Interview: Nancy Provides Insights into her Work at Professional Services

Interview Nancy Professional Services

Nancy Buntfuß is part of the Professional Services team and was, until recently, project manager of the POSSIBLE project. She is currently on sabbatical.

Hello Nancy! What do you do on a day-to-day basis? What are your responsibilities as a project manager?

I am currently responsible for the POSSIBLE project, a Gaia-X research project. My job is to plan and control the steps to achieve the goals, to ensure that each project member can perform the necessary tasks and that we stay on time, on budget, and quality.

In my day-to-day work, I deal with classic project management tasks such as planning, steering, and project controlling. At the same time, it is important to communicate regularly with all parties involved, make important decisions for the success of the project, and keep track of complex projects.


Do you manage a team?

As a project manager, I am not the disciplinary supervisor, but I do have technical responsibility within the project team.

As a woman, are there any particularities about working in the rather male-dominated IT industry?

I consider myself very emancipated and have never given much thought to the role my gender plays in my skills and work. However, in my previous positions prior to joining Univention, I occasionally encountered people who thought that my gender made me less qualified to work in the IT industry. In such moments, it is important not to take it personally and to remain professional.

Since I have been working at Univention and have become more involved in the Open Source world, I have not had to deal with this. I truly believe that the open source community is a very respectful and appreciative place where more women should definitely find their place.

What brought you into contact with open source software, and what kind of experience did you have with it before you started working at Univention?

If you live in today’s world and have some understanding of IT, you will quickly become aware of the pitfalls of our digitalization and what is happening in the market. And if you work in the IT industry, you have to decide which way you want to go. Before working at Univention, I had no contact with open source software. But the culture and values associated with it, and thus the goal of digital sovereignty, are exactly the path I would like to help shape.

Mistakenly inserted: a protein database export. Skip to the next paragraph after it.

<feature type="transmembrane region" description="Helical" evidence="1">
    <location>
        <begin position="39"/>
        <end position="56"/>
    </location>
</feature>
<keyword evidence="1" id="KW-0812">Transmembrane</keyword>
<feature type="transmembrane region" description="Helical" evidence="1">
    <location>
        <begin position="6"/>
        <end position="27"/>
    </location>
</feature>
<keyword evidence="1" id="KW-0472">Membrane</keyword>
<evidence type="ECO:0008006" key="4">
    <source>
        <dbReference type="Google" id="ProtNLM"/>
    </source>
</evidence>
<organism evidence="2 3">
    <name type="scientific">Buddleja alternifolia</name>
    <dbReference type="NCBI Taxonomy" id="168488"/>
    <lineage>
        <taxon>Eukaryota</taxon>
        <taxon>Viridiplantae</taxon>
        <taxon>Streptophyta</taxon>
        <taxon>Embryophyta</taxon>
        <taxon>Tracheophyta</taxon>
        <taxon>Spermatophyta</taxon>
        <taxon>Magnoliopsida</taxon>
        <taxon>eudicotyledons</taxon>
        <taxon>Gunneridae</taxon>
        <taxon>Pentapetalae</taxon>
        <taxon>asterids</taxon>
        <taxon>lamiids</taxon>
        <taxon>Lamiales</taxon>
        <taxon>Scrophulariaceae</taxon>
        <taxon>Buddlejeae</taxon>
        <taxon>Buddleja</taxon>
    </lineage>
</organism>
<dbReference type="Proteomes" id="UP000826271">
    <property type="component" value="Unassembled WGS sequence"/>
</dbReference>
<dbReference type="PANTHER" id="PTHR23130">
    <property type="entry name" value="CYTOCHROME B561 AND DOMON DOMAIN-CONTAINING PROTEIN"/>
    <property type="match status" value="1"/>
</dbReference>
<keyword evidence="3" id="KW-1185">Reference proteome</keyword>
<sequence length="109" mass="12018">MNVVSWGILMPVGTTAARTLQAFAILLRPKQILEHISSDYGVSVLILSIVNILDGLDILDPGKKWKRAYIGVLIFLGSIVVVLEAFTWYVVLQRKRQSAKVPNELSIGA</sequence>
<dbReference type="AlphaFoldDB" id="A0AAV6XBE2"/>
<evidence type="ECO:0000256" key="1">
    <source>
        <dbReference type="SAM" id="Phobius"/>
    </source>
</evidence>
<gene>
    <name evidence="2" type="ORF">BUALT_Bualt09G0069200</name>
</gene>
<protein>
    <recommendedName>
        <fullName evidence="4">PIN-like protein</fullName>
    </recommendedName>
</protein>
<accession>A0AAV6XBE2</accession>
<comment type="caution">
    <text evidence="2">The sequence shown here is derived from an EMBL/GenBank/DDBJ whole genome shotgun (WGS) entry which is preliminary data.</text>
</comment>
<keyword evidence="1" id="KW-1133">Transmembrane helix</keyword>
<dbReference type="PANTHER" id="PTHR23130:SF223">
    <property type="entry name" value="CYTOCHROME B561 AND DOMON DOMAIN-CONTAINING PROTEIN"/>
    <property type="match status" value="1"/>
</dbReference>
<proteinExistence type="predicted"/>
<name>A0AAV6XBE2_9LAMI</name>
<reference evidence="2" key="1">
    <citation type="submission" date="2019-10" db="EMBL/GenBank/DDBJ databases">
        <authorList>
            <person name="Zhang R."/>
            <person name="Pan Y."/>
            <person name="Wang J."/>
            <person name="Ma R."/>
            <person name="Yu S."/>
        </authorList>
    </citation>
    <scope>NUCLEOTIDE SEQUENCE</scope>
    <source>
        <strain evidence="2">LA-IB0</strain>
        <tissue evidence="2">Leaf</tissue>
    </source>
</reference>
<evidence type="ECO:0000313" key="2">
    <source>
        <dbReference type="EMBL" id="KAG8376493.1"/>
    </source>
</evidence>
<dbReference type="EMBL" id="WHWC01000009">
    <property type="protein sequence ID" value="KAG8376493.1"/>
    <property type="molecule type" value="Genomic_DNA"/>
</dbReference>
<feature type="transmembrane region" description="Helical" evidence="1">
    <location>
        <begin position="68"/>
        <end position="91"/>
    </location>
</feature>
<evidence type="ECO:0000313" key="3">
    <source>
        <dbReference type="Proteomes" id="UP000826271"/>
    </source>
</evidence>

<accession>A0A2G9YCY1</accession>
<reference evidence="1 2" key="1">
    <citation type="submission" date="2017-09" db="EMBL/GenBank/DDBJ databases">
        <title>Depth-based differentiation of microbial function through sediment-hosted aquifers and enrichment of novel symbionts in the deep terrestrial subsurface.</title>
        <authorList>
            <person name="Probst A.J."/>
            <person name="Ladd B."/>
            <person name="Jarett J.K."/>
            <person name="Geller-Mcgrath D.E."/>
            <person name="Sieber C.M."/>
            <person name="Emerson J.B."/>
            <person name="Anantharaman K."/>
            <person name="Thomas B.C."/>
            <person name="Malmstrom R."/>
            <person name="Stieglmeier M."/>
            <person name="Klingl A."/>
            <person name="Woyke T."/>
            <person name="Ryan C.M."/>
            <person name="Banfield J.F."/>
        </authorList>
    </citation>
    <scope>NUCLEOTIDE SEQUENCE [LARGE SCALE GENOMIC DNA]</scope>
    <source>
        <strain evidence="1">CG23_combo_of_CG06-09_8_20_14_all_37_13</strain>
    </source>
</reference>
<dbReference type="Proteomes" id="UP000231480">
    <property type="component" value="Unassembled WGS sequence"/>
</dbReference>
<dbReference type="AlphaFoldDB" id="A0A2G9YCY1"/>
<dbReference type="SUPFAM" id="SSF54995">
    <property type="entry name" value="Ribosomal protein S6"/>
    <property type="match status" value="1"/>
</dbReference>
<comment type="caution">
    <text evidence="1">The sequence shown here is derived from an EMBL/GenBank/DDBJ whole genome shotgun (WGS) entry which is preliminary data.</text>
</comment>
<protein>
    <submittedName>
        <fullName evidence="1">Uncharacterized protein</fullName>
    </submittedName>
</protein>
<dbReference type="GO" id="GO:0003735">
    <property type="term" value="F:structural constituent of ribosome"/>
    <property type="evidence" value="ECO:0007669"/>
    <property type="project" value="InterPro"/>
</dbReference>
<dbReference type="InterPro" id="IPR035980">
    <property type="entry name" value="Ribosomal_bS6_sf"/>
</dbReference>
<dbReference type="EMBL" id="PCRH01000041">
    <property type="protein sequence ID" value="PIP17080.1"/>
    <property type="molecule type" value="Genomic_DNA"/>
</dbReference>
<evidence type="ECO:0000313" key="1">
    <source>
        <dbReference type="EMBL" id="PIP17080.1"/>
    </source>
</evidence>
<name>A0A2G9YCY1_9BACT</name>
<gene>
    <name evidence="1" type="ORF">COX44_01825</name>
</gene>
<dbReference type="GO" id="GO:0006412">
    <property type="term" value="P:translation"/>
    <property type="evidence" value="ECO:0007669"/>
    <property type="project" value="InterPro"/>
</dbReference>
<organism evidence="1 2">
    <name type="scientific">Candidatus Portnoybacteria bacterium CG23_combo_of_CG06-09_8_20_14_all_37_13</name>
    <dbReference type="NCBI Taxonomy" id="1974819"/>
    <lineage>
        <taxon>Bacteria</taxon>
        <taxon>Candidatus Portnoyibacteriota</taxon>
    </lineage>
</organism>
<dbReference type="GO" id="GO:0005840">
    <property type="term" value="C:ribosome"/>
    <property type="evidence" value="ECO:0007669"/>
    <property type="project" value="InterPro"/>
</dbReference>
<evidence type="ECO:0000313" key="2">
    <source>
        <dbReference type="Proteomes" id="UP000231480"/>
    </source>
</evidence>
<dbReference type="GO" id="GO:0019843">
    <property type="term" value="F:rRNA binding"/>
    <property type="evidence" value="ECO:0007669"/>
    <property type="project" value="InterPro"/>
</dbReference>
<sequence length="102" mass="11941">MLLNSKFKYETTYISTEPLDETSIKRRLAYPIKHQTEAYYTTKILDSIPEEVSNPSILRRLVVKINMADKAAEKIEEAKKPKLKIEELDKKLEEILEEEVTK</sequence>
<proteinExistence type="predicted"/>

What are your experiences working at Univention?

At Univention, we are convinced that our vision of digital sovereignty requires a special culture and certain rules for daily interaction. There are hardly any hierarchies. Everyone carries a great deal of responsibility, is trusted in his or her daily work and abilities, and can make important decisions independently. On the one hand, this creates a wonderful, respectful working atmosphere that puts “being open” into practice. On the other hand, of course, it also poses challenges for each individual on a daily basis. You have to be willing to take responsibility, master self-organization, and be open as a person.

Please tell us about your extracurricular activities and interests.

I love to travel, and Univention allows me to work from abroad from time to time. That is why I like to spend months at a time in different places throughout the year, getting to know the culture and language. My favorite place is the beach and my yoga mat is a must. Yoga is a great way to balance the mental work I do in the office and it clears my head. Now I am on sabbatical in South America.

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